By Eric M. Johnson
(Reuters) - Missouri lawmakers passed a bill on Tuesday to restrict the public's access to police camera footage, nearly two years after the slaying of a black teen in a St. Louis suburb fueled demands across the country for more police accountability.
The measure would block the public from accessing footage collected by cameras worn by officers and mounted inside patrol vehicles while investigations are ongoing.
Once an investigation is over, footage would remain restricted if recorded at locations where "one would have a reasonable expectation of privacy," such as inside schools, homes and medical facilities.
Governor Jay Nixon, a Democrat, was considering whether to sign the proposal, an aide said.
The legislation was passed almost unanimously by the state's House of Representatives on Tuesday after winning unanimous support in the state Senate. Both chambers are Republican-led.
Police in Ferguson, Missouri, were not wearing body cameras in August 2014 when a white patrolman fatally shot unarmed black teenager Michael Brown. The incident sparked months of sometimes violent protests and demands for police reforms, including mandatory body cameras. Ferguson police use cameras now.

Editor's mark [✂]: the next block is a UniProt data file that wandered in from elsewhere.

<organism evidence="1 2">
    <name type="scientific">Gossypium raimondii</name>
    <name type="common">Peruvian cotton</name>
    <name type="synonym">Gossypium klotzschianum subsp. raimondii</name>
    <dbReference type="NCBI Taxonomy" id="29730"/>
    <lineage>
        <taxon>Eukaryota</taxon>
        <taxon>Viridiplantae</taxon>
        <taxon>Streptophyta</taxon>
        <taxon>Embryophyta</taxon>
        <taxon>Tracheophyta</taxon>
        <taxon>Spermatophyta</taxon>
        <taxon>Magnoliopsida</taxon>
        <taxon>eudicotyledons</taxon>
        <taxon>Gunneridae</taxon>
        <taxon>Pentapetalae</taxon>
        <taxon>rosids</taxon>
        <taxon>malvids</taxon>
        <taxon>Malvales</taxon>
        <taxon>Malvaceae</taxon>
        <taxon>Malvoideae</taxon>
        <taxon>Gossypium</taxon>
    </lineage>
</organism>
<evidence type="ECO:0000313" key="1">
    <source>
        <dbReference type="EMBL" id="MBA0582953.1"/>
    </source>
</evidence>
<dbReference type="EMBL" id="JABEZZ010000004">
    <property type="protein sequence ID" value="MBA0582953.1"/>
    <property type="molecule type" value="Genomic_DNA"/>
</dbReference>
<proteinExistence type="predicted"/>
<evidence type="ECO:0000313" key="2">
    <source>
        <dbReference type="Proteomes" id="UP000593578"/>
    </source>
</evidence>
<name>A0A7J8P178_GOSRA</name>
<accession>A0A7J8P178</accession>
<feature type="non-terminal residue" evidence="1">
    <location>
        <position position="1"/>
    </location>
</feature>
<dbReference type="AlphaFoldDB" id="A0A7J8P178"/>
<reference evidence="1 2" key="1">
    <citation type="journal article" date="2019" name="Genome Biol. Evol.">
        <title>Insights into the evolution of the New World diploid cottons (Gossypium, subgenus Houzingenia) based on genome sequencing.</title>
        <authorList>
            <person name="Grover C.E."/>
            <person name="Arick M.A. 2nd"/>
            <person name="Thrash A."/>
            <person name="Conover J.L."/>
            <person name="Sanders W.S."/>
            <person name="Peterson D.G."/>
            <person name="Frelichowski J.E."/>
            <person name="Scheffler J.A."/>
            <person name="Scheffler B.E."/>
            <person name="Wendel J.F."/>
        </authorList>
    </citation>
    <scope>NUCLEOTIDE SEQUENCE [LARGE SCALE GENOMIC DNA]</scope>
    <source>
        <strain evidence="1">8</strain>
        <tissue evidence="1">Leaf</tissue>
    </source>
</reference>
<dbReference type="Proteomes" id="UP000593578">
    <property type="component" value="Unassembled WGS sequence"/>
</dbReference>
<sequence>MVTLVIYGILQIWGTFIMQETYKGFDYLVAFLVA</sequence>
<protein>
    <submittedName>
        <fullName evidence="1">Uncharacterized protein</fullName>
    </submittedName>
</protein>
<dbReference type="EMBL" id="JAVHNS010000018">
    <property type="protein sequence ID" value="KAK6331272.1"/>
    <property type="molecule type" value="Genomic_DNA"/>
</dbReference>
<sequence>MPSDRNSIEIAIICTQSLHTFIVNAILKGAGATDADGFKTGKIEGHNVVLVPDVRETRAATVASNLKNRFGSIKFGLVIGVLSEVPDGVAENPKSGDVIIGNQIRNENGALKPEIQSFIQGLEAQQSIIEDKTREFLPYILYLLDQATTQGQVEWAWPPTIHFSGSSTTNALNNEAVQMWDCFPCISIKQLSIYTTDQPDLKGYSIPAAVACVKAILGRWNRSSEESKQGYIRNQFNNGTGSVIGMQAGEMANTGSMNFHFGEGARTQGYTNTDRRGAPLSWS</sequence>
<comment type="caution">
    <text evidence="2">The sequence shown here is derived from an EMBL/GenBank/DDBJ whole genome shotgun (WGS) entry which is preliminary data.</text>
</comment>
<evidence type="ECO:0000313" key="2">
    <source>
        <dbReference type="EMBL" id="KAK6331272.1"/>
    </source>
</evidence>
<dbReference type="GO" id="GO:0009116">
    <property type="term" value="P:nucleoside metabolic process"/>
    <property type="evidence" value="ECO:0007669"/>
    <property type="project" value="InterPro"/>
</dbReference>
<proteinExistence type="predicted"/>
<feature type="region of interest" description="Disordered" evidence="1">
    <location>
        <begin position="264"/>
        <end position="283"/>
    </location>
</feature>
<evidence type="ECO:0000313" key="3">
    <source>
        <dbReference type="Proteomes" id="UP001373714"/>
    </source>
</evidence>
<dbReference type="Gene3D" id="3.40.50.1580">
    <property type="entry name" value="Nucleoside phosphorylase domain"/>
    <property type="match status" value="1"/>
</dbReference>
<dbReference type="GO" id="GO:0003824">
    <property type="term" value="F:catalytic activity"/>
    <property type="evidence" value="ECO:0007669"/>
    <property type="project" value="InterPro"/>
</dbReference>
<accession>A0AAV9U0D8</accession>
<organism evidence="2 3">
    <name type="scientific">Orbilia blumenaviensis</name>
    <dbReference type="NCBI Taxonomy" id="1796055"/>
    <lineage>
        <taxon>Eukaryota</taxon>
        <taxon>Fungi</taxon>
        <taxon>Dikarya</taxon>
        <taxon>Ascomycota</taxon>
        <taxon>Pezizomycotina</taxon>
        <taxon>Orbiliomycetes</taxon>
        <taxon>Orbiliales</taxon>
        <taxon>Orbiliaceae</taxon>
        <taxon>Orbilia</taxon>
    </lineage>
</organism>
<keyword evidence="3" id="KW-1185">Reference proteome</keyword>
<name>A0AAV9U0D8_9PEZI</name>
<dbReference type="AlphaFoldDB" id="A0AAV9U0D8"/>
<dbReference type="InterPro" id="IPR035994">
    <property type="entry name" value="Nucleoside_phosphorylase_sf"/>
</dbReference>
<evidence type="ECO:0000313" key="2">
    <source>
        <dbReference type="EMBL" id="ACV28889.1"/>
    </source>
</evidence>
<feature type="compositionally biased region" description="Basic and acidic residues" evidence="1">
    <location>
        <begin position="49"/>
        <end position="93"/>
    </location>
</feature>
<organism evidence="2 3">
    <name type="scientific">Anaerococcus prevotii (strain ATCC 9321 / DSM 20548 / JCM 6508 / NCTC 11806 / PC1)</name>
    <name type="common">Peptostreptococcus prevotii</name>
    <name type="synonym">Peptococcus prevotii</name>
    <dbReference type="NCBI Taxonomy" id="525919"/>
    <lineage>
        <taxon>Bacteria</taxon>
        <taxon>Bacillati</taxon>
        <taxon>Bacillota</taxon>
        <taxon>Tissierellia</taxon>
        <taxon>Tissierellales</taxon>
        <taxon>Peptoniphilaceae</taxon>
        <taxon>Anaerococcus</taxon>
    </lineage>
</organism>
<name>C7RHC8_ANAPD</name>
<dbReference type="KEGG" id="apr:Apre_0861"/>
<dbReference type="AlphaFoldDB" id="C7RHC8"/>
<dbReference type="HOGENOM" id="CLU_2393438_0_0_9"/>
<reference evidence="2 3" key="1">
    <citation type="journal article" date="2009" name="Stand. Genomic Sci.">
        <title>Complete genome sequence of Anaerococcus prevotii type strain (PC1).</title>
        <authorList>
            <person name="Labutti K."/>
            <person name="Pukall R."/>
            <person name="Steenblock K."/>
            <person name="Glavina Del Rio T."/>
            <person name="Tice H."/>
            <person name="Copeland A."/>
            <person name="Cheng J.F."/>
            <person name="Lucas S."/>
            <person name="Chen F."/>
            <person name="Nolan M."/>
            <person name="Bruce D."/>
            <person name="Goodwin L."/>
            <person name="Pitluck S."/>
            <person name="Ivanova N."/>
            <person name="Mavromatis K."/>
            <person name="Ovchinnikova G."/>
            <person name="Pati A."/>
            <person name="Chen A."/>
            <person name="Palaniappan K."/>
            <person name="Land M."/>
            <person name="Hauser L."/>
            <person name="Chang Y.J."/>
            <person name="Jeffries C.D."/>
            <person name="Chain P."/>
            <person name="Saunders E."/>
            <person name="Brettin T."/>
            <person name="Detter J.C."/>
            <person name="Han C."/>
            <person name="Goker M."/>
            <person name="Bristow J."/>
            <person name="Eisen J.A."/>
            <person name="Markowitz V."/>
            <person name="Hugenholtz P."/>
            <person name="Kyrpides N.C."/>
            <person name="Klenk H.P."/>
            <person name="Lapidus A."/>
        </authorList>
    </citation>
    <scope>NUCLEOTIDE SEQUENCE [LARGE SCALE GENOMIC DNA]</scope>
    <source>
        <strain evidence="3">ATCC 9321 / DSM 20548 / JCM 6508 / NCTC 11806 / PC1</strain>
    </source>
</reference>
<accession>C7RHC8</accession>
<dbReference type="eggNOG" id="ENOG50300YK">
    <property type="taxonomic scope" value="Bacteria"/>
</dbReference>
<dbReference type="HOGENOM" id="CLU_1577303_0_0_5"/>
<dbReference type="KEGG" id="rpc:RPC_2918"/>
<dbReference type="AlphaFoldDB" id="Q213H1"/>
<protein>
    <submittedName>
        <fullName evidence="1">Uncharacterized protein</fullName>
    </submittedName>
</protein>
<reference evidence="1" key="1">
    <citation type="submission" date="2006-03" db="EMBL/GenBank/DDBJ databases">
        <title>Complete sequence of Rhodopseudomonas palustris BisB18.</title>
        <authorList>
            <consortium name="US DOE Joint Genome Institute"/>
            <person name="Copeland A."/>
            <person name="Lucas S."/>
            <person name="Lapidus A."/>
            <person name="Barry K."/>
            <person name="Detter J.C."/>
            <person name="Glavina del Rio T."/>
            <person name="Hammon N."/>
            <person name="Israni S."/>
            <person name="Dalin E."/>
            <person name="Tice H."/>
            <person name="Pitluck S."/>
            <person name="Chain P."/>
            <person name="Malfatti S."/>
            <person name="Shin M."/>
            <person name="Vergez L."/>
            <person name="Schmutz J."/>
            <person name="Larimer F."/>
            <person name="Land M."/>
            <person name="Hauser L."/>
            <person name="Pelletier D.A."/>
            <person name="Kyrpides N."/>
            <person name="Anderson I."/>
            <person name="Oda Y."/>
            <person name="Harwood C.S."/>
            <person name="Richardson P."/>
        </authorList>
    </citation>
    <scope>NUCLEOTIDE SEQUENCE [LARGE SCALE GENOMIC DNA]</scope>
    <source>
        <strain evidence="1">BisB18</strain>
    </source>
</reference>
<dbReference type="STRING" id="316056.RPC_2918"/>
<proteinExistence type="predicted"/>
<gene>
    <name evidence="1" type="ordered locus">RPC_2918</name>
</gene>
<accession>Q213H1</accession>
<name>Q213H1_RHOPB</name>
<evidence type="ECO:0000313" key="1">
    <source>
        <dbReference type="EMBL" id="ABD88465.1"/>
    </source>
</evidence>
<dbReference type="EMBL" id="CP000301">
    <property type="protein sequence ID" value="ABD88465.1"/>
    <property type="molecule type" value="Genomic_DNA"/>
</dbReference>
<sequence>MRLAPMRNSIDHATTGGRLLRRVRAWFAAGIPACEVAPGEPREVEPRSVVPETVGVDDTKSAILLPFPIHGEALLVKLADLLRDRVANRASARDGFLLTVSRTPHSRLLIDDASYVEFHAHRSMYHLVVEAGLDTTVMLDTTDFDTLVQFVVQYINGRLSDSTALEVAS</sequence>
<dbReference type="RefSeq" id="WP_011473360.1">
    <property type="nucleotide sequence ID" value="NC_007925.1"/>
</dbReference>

Many U.S. cities, including Los Angeles, Detroit and Seattle have also moved toward supplying patrol officers with body cameras following protests over what critics see as police use of indiscriminate force against unarmed civilians, particularly racial minorities and the mentally ill.
So far in 2016, Florida, Indiana, Utah and Washington state as well as the District of Columbia have enacted laws governing the use of body cameras, according to the National Conference of State Legislatures. Twenty-three states have passed laws for body cameras, the group said.
Lawmakers and the Missouri Sheriff's Association that backed restricted access to police videos cited privacy issues, such as when officers rush into a home to help a victim of domestic violence.
While the measure restricts access to footage gathered at schools, homes and medical facilities, some people would be able to obtain copies of the recordings, including those whose images or voices are contained in the video, their attorneys or certain relatives, and insurers.
The general public including journalists would have to seek a court's permission to access videos taken from the designated non-public places.
(Reporting by Eric M. Johnson in Seattle; Editing by Peter Cooney)